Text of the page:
This question on Academia SE asks whether one should append a trademark symbol to trademarked software in academical writing, e.g. “Mathematica®”. In the answers and comments (e.g., here, some users uttered the unreferenced opinion that this is sometimes necessary to avoid infringing the trademark holder’s rights. This is contrary to my understanding of the purpose of these symbols: Most references only mention the benefits arising for the trademark holder. In this US-specific source, it is explicitly said that using the trademark symbol is the responsibility of the trademark holder.
Something similar applies to the copyright symbol ©.
However, there seems to be a common belief that using such symbols next to in writing is legally required or at least beneficial – even if you are not the trademark or copyright holder. I am asking this question, as I hope that it gives me a good general argument against the seemingly blindly obedient uses of such symbols.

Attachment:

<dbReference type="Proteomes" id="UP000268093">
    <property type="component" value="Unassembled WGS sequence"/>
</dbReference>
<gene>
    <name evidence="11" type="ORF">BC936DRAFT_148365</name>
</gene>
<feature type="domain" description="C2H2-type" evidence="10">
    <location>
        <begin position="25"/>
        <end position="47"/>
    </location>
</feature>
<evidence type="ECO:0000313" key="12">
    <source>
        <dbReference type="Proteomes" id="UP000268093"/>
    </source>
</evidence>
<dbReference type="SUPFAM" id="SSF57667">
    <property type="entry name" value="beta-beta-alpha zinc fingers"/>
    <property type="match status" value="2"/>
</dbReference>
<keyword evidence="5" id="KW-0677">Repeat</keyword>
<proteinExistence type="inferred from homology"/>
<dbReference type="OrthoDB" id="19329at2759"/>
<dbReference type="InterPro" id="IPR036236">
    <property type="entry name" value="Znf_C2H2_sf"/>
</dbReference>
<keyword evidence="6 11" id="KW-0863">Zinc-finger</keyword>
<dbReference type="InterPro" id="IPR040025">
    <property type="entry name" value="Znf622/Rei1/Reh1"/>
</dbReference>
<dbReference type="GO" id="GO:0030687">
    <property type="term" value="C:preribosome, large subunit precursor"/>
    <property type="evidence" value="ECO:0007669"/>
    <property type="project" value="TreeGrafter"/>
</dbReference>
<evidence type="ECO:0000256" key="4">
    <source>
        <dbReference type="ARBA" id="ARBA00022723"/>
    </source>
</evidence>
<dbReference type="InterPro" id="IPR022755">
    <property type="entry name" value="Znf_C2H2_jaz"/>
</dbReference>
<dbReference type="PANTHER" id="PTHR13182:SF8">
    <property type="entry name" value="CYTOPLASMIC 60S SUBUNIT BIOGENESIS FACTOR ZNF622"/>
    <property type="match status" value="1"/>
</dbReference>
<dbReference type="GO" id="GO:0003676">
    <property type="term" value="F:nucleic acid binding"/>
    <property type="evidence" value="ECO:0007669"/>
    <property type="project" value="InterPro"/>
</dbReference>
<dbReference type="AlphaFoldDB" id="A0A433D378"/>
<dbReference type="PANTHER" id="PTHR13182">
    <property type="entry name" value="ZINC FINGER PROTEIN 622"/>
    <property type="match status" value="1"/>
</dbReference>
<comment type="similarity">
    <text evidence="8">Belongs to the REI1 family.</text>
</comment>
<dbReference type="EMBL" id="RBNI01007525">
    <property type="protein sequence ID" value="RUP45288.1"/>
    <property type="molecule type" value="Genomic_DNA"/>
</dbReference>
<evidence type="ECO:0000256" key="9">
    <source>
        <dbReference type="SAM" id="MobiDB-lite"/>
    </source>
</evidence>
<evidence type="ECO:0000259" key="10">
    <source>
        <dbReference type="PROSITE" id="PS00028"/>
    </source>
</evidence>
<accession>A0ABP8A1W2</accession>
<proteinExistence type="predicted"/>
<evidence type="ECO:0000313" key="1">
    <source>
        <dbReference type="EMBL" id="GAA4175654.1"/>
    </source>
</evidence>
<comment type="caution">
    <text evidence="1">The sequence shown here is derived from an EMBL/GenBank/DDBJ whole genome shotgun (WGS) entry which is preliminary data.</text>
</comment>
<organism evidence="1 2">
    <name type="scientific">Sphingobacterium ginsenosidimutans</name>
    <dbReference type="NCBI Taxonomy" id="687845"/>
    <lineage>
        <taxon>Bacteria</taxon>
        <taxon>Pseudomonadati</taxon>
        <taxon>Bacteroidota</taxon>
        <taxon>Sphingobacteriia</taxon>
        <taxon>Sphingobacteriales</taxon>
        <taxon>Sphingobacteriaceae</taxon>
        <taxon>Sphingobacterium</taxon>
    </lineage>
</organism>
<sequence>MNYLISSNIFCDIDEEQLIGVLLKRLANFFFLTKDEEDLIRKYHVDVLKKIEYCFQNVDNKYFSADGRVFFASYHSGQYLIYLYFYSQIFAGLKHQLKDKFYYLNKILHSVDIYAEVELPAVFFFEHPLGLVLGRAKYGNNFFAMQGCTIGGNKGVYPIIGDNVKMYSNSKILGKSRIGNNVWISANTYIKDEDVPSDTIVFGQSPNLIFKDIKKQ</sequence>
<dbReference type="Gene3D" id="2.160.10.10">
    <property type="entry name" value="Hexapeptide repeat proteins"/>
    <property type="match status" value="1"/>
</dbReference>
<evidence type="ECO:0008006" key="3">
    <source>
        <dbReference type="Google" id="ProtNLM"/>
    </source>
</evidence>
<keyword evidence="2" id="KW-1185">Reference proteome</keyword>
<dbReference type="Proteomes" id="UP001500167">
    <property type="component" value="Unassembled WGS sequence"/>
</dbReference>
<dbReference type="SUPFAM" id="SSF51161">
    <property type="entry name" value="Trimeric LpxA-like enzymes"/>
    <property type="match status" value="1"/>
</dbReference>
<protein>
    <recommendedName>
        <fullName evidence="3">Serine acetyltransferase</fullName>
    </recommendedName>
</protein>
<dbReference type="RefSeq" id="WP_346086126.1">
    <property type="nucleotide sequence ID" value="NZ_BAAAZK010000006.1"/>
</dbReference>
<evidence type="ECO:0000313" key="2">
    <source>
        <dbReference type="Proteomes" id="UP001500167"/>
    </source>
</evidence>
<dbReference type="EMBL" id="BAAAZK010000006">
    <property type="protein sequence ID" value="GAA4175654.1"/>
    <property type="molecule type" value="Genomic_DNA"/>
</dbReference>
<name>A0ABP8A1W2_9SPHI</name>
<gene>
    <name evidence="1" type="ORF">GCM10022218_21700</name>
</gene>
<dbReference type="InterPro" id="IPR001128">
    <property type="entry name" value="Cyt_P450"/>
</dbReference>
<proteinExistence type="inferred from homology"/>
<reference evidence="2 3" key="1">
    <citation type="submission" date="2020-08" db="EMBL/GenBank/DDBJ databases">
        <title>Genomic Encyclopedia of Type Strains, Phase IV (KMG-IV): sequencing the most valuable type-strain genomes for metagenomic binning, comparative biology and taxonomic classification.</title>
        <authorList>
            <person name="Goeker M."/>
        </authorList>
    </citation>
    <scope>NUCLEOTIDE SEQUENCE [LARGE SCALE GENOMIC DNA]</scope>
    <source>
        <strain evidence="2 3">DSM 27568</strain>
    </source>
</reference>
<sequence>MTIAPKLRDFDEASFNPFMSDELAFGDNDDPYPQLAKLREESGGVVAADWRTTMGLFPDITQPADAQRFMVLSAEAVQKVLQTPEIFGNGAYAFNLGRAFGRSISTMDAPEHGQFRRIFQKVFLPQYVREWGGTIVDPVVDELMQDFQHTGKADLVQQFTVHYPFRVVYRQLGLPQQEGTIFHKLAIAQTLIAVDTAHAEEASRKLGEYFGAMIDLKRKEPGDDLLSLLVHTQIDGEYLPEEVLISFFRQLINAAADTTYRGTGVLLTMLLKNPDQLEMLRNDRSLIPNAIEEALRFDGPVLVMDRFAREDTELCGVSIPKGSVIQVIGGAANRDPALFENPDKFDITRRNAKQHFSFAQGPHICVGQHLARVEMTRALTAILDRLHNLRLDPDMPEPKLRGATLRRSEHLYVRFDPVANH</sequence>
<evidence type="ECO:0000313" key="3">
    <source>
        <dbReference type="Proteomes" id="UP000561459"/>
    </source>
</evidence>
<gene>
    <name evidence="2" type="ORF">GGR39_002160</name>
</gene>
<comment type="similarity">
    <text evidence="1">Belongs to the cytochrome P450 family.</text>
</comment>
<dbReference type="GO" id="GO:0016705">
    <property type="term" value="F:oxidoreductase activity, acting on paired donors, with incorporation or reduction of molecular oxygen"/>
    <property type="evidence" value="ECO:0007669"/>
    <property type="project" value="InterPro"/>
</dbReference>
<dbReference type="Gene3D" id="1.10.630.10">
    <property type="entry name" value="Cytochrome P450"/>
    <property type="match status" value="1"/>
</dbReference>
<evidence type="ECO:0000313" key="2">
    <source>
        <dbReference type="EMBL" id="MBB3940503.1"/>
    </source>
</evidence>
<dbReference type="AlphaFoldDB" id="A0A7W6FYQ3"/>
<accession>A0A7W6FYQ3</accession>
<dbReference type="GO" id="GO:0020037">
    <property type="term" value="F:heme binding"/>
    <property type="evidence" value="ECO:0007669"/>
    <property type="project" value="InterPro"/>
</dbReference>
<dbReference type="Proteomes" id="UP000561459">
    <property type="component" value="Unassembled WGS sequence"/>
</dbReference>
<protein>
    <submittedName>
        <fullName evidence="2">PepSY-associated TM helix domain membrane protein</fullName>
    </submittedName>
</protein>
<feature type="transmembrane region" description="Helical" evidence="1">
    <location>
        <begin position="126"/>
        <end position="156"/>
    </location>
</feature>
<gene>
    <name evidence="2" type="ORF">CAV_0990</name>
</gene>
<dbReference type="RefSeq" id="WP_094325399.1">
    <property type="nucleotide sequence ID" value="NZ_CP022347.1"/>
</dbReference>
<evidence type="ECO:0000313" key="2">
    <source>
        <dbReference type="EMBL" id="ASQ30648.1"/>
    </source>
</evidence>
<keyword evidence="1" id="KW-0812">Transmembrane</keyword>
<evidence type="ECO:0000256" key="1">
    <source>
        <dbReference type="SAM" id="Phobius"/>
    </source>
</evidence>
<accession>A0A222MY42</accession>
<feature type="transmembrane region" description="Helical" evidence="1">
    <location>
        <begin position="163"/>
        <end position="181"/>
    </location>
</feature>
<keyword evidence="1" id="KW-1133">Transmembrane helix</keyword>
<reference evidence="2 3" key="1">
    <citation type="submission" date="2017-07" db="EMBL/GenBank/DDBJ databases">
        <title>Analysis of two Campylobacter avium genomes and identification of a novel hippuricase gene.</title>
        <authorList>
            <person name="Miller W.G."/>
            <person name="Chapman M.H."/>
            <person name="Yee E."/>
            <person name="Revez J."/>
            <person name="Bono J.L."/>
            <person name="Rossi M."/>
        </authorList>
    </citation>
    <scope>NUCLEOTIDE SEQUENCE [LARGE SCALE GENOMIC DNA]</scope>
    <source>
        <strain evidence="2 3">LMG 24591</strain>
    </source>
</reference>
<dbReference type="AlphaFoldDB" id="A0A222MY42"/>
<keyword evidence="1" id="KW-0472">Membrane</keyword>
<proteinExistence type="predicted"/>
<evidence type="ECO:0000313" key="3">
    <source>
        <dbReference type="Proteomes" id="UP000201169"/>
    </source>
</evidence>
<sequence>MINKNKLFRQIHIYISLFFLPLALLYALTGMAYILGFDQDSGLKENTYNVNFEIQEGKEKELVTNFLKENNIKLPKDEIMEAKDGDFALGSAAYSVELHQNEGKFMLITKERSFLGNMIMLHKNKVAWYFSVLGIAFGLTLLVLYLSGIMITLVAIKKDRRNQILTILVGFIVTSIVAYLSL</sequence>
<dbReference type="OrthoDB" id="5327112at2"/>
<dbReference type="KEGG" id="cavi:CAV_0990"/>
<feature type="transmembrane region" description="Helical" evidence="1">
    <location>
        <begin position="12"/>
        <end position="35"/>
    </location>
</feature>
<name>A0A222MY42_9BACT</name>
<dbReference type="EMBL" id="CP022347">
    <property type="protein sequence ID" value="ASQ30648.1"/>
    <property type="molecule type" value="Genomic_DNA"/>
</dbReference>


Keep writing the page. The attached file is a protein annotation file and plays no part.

Is there any situation in which using any symbol indicating intellectual property (©, ℗, ®, ™, ℠) together with a given trademark or other item of intellectual property provides a legal benefit for somebody
- who is not the holder of the intellectual property or affiliated to them,
- who has not signed a contract or similar requiring them to use the symbol?